With most of the Covid restrictions being lifted in the country and the buzz around the upcoming Oyo IPO, will the Indian hotel & tourism industry bounce back?
An important and obvious note we would like to make is that since most hotel visitors are tourists, the hotel industry bears high correlation to the tourism sector, and hence success is hugely dependent on it.
Thanks to the geographic and cultural diversity of India, the tourism and hospitality industry contributes roughly 6.8% to the GDP of India, employing 8% of the country creating 39 million jobs. Not only does it make up a significant source of foreign exchange for the economy, it is a crucial medium of engaging in global trade. With a cumulative FDI inflow of US$ 15.65 billion between April 2000 and March 2021, international tourist arrivals are expected to generate revenue over US$ 59 billion by 2028.
An important metric here is the number of foreign tourist arrivals (FTA) a country has witnessed, and measuring the foreign earning exchange (FEE), i.e.. how much revenue is generated from these tourists. Since Indian hotels, on an aggregate, have taken a hit of more than Rs. 1.30 lakh crores (US$ 17.81 billion) in revenue due to the impact of the COVID-19 pandemic, we would consider numbers of 2019 as the latest, so as to be unbiased.
During 2019, foreign tourist arrivals (FTAs) in India stood at 10.93 million, achieving a growth rate of 3.5% y-o-y. During 2019, FEEs from tourism increased 4.8% y-o-y to Rs. 1,94,881 crores (US$ 29.96 billion). A better depiction of the increasing FTAs and FEEs are here:
A hotel, anywhere in the world, pretty much works the same way. First, a building / establishment is constructed or leased, and travelers are offered boarding and lodging services in the broadest sense. However, services have evolved to a lot more today and hotels, along with rooms now provide food and drink, rooms for parties and conferences, and some locality specific special services.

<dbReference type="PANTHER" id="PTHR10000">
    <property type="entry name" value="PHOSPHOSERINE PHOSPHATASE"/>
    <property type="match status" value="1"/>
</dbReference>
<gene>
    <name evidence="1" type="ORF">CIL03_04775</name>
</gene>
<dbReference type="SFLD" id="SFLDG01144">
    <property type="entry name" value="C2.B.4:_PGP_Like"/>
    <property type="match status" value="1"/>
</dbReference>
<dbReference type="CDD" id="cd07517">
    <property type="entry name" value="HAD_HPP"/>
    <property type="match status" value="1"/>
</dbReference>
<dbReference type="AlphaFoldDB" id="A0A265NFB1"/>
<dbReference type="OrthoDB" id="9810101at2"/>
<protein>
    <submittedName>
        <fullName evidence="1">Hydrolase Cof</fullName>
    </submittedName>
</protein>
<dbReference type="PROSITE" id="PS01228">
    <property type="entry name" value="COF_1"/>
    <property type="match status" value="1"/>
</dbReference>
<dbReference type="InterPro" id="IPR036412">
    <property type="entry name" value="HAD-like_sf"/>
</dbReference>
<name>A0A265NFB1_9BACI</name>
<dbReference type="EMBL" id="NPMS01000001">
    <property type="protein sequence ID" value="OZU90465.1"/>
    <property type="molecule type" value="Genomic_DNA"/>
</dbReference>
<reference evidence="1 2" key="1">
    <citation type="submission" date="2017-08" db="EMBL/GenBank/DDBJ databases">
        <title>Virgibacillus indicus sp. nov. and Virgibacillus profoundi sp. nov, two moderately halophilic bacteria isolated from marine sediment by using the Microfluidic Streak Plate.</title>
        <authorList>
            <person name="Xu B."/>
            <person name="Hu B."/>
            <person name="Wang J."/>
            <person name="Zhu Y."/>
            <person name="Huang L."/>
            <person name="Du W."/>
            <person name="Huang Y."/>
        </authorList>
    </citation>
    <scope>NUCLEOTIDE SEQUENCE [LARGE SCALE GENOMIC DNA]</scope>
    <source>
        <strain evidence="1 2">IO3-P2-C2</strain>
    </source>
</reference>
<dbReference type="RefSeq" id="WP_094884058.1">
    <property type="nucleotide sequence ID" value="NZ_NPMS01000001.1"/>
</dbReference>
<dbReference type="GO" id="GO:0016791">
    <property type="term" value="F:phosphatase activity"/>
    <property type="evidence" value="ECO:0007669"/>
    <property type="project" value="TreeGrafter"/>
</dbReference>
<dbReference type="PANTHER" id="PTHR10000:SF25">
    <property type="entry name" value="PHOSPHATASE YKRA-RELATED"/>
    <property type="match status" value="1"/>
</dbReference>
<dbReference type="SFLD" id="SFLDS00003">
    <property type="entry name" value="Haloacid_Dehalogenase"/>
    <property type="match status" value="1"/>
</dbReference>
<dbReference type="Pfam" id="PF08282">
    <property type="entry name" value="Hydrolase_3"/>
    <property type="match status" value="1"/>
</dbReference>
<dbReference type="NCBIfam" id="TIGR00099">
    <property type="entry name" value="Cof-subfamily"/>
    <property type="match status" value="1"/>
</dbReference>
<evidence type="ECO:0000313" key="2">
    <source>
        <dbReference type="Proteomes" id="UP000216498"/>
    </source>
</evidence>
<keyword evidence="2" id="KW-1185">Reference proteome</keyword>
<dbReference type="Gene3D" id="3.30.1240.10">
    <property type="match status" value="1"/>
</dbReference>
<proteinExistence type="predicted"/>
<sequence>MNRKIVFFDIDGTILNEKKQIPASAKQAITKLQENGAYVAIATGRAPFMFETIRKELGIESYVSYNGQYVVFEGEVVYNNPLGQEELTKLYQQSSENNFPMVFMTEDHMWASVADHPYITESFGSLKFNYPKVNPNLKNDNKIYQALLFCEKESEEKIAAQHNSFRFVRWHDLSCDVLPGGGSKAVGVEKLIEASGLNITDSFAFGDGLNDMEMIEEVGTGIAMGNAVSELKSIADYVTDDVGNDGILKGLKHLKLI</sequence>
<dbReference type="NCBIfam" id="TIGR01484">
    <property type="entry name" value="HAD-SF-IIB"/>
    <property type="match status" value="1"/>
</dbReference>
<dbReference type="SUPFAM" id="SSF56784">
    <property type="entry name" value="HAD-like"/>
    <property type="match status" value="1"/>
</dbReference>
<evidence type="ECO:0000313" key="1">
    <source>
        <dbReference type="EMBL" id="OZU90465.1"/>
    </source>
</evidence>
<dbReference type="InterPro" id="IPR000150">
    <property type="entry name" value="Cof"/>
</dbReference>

If classified by types, there are mainly 3:
Unbranded or independent
The local and independent make up close to 70% of the total available rooms, though international hotel chains are increasing their presence in the country. Alternate accommodations include those special categories of hotels that provide special services to their customers. Luxury camping, tent hotels and villa type residence hotels form this niche category.
Studies suggest that an increasing number of branded hotels are moving from asset heavy models (buying/leasing land) to a more consumer based business, i.e. franchising. Excellent long standing brands like Holiday Inn, Hyatt, Marriott, etc. specialize in the hotel segment and are very well versed with consumer behavior and management. They are good at running the business and leverage their brand name to gain the trust of travelers. They keep a margin of the profits from the hotel owners in exchange for their services. And new entrants who buy land or establishments with the view to run a hotel business find this arrangement perfect since all they have to do is trust the brand whom they have allowed to run the show.
Revenues, quite intuitively, are earned by room rents, food and drink, conference room rents and sometimes extra services that a few hotels provide like travel to tourist destinations, guides, etc.
Here, success of the brand is dependent on the level of customer satisfaction achieved, for both domestic as well as international tourists.
Though lucrative, the hotel business is a risky one. For starters it has a high entry barrier if you want to conduct business and own the land, both.
Customer satisfaction is the most crucial metric that spells success in this field, and achieving that requires not only extensive investments in employing excellent staff but also upkeep of rooms, taking care of catering and a whole lot more.
Managing a hotel brand is no easy task. It requires skill, expertise in understanding human psychology and experience to build a brand people can rely on. Moreover, managing the working capital of a hotel to honor commitments to customers and staying profitable throughout is a skill not everyone can master. Excellent management is a must.
Though India attracts tourists for its beautiful landscape and diversity, it is still not that active in international business as other countries. Sporting events, concerts of international artists and other such events are much less in number compared to other countries, and such contribute hugely to their revenue and foreign exchange.